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Flashback to August 1999: Bristow S-61N Helicopters Complete Humanitarian Relief Work in Kosovo

By Staff Writer | March 22, 2017
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Bristow August 1999

This originally appeared in R&WI's August 1999 issue.

This article was originally published in the August 1999 issue of R&WI and has been edited to comply with current grammar and style guidelines. Look for our special 50th Anniversary edition of the May/June 2017 magazine, in which we'll celebrate the past 50 years — and look ahead to the next 50 years —of rotorcraft innovations.

Bristow Helicopters, the U.K.-based offshore operator, completed the terms of an initial 28-day contract awarded by the United Nations World Food Program to provide two Sikorsky S-61N heavy-lift helicopters to fly flood and UN personnel into the war-ravaged Yugoslavian state of Kosovo.


Bristow offered to perform the work and deliver the aircraft within 72 hours. “We believe that our ability to respond so quickly was what helped us win the contract,” says Bristow Commercial Director Howard Hollingsbee.

Bristow’s Aberdeen facility reconfigured the Sikorsky S-61Ns from their North Sea oil support roles to carrying cargo and personnel.

The first helicopter, designated DFS 001 (G-BFRI), arrived in Kosovo June 17; the second Sikorsky S-61N, DFS 002 (G-BBHM) arrived the following day. Bristow provided maintenance crews and two flight crews per helicopter so the Sikorsky S-61s could fly more sorties.

The two Sikorsky S-61Ns delivered relief agency personnel, wheat flour and plastic-encased ready-to-eat meals similar to military meals ready-to-eat (MRE) to areas where land mines mode ground transportation too dangerous, or where roads and bridges have been destroyed by the NATO bombing campaign.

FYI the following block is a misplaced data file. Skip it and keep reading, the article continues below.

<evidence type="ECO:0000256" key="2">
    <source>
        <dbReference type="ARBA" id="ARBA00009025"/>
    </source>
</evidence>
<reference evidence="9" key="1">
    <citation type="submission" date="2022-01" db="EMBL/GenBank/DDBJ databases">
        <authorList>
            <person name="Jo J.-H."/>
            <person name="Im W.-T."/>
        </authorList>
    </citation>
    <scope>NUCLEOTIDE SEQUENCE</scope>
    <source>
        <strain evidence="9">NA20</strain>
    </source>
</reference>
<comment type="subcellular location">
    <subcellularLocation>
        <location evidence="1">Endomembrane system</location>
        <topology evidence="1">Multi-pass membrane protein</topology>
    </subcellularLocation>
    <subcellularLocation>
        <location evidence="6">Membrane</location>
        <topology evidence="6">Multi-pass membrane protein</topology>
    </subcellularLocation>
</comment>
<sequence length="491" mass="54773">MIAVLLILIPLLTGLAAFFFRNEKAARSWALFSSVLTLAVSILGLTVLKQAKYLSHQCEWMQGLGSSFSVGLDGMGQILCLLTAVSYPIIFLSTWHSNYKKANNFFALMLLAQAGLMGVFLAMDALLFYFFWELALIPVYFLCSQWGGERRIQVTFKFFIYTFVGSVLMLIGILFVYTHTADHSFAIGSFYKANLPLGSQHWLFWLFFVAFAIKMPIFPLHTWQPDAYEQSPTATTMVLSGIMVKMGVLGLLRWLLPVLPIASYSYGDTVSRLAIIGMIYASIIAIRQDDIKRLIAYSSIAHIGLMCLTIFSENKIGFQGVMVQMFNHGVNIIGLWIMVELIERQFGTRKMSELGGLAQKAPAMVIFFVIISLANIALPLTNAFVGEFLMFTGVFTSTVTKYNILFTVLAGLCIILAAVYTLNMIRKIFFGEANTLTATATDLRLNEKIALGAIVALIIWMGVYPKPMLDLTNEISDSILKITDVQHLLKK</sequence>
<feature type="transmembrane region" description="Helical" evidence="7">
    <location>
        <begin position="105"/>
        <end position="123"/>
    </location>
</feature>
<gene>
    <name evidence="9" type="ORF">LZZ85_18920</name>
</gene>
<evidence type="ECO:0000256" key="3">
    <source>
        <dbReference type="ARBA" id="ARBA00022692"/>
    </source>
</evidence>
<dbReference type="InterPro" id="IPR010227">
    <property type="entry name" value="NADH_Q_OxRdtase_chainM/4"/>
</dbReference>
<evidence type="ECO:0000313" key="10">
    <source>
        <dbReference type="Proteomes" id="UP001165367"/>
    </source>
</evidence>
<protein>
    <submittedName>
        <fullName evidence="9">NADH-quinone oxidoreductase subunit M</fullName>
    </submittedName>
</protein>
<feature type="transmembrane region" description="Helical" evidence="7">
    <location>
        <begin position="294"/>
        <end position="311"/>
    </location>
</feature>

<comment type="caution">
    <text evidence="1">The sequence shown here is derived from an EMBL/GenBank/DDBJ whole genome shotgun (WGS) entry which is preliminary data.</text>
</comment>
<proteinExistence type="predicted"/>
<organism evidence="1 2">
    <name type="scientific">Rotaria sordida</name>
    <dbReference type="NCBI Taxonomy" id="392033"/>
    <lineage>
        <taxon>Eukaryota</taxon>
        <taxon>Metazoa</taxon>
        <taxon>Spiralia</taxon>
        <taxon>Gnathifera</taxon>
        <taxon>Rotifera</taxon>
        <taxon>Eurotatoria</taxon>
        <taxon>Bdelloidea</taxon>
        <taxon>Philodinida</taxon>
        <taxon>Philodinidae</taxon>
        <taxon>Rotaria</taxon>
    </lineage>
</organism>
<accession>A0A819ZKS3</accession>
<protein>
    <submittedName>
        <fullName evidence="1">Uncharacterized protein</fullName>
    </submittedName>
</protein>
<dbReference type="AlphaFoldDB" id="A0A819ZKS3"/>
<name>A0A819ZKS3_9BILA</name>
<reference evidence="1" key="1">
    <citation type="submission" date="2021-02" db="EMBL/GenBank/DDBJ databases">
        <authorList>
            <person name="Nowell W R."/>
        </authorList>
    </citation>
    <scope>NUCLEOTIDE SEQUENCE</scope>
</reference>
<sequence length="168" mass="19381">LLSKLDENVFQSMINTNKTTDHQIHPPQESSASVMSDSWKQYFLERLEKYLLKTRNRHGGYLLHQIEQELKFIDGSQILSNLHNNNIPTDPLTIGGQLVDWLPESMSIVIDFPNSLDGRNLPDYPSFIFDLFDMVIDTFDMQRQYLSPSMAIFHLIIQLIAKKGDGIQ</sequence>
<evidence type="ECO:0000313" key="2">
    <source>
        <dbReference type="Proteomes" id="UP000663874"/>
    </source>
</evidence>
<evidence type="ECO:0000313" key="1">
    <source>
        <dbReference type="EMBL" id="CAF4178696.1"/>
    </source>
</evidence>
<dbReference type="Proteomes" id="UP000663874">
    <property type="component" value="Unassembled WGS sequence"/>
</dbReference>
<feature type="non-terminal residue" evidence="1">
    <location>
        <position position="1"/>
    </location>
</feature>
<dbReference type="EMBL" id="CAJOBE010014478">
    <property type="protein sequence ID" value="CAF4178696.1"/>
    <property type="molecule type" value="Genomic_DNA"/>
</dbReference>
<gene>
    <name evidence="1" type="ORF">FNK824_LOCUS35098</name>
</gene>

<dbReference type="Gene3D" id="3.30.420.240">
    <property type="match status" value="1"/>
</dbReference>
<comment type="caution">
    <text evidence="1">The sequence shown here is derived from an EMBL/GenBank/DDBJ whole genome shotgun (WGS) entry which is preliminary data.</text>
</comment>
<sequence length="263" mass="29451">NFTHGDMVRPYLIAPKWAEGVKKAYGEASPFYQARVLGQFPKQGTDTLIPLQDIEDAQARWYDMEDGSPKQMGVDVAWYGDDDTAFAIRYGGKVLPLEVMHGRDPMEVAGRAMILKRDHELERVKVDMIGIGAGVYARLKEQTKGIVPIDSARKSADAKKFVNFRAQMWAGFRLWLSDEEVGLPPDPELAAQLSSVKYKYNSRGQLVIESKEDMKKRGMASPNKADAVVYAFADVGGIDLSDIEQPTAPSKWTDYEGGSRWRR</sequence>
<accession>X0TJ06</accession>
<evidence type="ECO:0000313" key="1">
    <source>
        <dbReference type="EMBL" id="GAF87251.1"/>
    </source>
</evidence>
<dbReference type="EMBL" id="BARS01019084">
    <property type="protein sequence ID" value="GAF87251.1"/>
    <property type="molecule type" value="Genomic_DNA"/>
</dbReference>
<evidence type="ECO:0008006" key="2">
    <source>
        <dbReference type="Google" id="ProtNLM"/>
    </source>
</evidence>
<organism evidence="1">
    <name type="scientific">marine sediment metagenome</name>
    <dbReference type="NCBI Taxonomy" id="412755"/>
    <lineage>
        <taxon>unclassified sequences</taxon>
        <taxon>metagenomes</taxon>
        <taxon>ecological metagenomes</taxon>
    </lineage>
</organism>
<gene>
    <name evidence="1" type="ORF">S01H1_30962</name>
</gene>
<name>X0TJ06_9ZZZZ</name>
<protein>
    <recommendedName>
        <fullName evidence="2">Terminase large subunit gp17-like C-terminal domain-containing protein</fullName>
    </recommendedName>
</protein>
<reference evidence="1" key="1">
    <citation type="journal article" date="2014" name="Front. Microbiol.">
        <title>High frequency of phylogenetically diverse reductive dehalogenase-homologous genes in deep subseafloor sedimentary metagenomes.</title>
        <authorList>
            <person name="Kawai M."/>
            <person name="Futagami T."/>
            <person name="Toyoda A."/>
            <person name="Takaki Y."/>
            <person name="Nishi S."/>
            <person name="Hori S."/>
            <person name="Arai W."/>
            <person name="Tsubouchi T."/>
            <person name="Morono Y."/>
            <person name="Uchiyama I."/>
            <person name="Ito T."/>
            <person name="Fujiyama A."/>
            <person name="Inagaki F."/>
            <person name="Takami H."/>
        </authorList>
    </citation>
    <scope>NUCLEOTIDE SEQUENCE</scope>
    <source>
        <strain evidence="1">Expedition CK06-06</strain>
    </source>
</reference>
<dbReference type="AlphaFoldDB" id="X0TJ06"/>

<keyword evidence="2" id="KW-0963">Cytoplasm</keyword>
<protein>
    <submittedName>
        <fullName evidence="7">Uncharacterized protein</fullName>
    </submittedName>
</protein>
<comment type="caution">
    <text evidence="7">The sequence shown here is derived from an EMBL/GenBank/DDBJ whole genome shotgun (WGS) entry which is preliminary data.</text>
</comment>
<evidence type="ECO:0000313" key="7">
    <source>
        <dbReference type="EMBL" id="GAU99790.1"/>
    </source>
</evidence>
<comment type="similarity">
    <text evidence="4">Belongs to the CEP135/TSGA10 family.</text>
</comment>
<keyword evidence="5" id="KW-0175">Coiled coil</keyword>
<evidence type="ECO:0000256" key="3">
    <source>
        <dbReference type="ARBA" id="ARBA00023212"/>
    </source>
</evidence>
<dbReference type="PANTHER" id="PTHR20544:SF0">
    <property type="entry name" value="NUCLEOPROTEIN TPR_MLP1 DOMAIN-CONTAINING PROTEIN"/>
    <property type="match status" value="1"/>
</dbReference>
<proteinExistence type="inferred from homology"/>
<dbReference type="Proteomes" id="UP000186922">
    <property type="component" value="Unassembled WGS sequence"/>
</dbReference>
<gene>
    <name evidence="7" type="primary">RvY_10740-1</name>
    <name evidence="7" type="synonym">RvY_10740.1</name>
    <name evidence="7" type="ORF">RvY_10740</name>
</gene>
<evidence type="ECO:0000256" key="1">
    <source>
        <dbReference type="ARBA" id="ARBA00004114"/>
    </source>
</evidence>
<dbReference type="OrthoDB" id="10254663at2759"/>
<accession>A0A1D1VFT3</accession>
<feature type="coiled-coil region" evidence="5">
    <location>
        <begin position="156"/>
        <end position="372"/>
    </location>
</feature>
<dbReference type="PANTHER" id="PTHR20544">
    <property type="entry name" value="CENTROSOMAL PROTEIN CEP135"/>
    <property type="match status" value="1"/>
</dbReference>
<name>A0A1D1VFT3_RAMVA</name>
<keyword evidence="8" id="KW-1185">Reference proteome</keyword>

During the first 13 days of the effort, Bristow carried 333,000 pounds of food and 577 UN aid workers into Kosovo. “We carried up to 3,500 pounds of humanitarian aid food packs per trip, and we flew from first light to last light each day,” Hollingsbee says.

The helicopters received blue UN lettering an dWOlrd Food Program decals at Bristow’s Redhill, U.K., facility before flying to their staging area in Skopje, Macedonia.

“Initially, we had to make some trips to Skopje because there was no fuel available in Kosovo, but we later managed to arrange a field fueling system. Certainly in Lipljan, near Pristina, [Kosovo], there’s fuel,” Hollingsbee says. The Royal Air Force supplied the fuel under the auspices of the UN’s humanitarian mission.

The initial contract terminated on July 15, with a one-week extension to allow Bristow to continue operating in the occupation zone. However, Hollingsbee says the company is now looking for ways to keep the helicopters working inside Kosovo.

“We’ve learned that other UN agencies may want our services, so we’re working on that at the moment,” he says.

On the domestic front, Bristow won a three-year contract form Italian offshore operator AGIP to service the Tiffany platform in the North Sea. The contract represents the latest in a series of Bristow victories in winning new North Sea offshore oil support contracts.

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